Creating vagrant basebox

For me, Vagrant is the ultimate tool to simulate production like envrionments in the development machine.

Some people prefer Docker as an alternative to Vagrant, because of being lightweight and quick to provision.

However, I feel Docker and Vagrant have their own places and their responsibilities do not overlap. Let me explain why.

  • Docker is good for running application services. Ultimately, now a days, since production code is deployed in containers itself, docker provides good testing ground for testing out Dockerfile and images

  • Though application services are deployed on containers, the stateful sets have not really reached that maturity stage where the persistent stores are deployed in containers.

Organizations still prefer to run the Cassandra, Redis, MongoDB, MySQL in the cloud VM’s if those are self hosted, instead of the containers.

This is where Vagrant becomes a crucial tool for sysadmins.

Any sysadmin, who manages such infrastructure would find Vagrant an incredibly useful tool to replicate the entire setup on development environment and test out any changes in its development environment before proceeding to higher environments.

For example, someone testing out the Cassandra DB cluster upgrade, can test it out in Vagrant environment before doing it in staging / production environment. This can help save cost.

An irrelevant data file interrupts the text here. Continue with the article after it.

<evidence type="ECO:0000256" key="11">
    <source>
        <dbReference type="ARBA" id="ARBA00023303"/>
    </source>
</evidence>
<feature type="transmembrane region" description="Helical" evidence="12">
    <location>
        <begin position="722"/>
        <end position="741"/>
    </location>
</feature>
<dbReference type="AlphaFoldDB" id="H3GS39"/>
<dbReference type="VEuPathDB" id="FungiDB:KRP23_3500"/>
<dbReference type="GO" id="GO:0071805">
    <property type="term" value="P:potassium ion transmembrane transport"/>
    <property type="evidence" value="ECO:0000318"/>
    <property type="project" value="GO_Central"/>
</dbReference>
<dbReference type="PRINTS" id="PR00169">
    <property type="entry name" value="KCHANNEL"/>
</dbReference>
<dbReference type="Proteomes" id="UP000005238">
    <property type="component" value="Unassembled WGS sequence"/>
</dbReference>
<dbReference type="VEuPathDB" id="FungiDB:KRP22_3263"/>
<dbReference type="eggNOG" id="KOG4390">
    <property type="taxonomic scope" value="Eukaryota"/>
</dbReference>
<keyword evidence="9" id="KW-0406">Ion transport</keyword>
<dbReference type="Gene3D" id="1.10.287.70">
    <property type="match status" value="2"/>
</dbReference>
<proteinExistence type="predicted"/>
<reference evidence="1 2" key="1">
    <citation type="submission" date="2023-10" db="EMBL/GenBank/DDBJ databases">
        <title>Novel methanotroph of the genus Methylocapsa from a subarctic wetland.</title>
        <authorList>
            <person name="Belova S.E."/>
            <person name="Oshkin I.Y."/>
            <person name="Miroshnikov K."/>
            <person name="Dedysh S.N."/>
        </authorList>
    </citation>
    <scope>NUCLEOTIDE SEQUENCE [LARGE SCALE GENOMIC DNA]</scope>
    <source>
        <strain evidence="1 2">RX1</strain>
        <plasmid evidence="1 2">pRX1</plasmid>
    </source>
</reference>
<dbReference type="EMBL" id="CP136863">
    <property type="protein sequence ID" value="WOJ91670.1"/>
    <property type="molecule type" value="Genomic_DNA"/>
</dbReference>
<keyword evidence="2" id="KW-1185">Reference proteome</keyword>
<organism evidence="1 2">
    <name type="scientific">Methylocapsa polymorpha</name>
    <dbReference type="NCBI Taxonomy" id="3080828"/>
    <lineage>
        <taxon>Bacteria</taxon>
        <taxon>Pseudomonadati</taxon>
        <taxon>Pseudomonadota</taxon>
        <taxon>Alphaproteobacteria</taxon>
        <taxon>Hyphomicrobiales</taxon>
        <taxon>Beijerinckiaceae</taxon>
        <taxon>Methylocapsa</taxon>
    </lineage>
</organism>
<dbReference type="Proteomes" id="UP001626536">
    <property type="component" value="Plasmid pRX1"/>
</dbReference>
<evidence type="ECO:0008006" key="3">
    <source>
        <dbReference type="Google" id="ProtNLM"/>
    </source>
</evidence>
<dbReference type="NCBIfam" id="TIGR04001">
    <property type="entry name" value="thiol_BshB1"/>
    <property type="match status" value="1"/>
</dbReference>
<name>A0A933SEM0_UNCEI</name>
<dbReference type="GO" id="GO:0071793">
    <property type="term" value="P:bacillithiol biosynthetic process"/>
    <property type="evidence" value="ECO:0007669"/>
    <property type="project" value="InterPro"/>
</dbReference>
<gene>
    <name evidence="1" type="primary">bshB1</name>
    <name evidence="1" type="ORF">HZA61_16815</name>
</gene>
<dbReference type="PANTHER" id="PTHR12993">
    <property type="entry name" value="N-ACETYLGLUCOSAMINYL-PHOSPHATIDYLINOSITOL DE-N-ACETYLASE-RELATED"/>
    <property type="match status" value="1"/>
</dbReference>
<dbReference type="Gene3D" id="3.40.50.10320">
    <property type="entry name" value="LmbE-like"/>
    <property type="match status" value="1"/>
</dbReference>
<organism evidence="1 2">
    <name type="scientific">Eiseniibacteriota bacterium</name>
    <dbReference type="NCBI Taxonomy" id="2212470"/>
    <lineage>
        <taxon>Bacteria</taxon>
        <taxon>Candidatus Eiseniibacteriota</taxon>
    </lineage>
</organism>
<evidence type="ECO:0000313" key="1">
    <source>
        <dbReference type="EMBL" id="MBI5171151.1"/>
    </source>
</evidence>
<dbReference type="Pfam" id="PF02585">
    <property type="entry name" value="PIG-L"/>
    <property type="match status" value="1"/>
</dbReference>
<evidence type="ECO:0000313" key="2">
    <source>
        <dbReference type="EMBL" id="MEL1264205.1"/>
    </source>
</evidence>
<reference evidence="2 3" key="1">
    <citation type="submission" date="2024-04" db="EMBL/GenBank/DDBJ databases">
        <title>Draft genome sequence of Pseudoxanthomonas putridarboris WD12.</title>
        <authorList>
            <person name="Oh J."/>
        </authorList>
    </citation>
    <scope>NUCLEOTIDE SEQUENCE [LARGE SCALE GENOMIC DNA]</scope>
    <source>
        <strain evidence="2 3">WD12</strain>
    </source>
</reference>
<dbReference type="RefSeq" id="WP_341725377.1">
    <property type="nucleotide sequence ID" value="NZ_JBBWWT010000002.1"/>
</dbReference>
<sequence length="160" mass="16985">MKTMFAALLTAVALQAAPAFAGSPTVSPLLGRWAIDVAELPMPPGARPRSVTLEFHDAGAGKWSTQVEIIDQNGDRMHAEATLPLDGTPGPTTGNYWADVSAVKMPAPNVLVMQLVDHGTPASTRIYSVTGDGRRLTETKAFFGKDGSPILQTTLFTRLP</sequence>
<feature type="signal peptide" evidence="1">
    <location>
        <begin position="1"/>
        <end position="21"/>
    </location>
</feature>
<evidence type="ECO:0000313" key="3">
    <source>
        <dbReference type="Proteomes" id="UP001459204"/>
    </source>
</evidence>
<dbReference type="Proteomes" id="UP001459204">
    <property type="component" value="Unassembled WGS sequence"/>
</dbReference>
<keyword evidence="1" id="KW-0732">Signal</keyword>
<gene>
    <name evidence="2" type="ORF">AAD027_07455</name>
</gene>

There are Vagrant boxes available for each and every popular Operating systems such as CentOS 7, CentOS 8 and Debian

Github is full of open source scripts to provision any type of server with Vagrant.

Sometimes, it is helpful to create your own Vagrant base box in order to avoid downloading big dependencies from package repositories such as apt or dnf

The dependencies can be packaged inside Vagrant basebox itself so that when the box is provisioned, there is no need to download these cut shorting the time to provision.

Recently, I had such a scenario and found some important tips when creating own vagrant boxes.

VirtualBox Guest Additions must be installed so that things such as shared folders can function. Installing guest additions also usually improves performance since the guest OS can make some optimizations by knowing it is running within VirtualBox.

This is one of the most illogical and idiotic advice according to me. Because, VirtualBox Guest additions package is tied to specific version of VirtualBox. Once you install VirtualBox Guest additions package and later upgrade or downgrade VirtualBox version, it is of no use. This creates a tight coupling between the consumer (developer) and the Vagrant Base box. According to me, installing Virtual Box Guest Additions package is best avoided unless you really need fancy two way synchronizations between host and guest folders, which I believe no serious sysadmin should care about.

  • When you provision a Vagrant box, the folder in which Vagrantfile resides is mounted inside the guest machine as /vagrant. Before executing vagrant package --base basebox, which triggers the creation of basebox, make sure to delete the /vagrant folder else it will be packaged as a regular folder inside the basebox which in most cases you don’t want.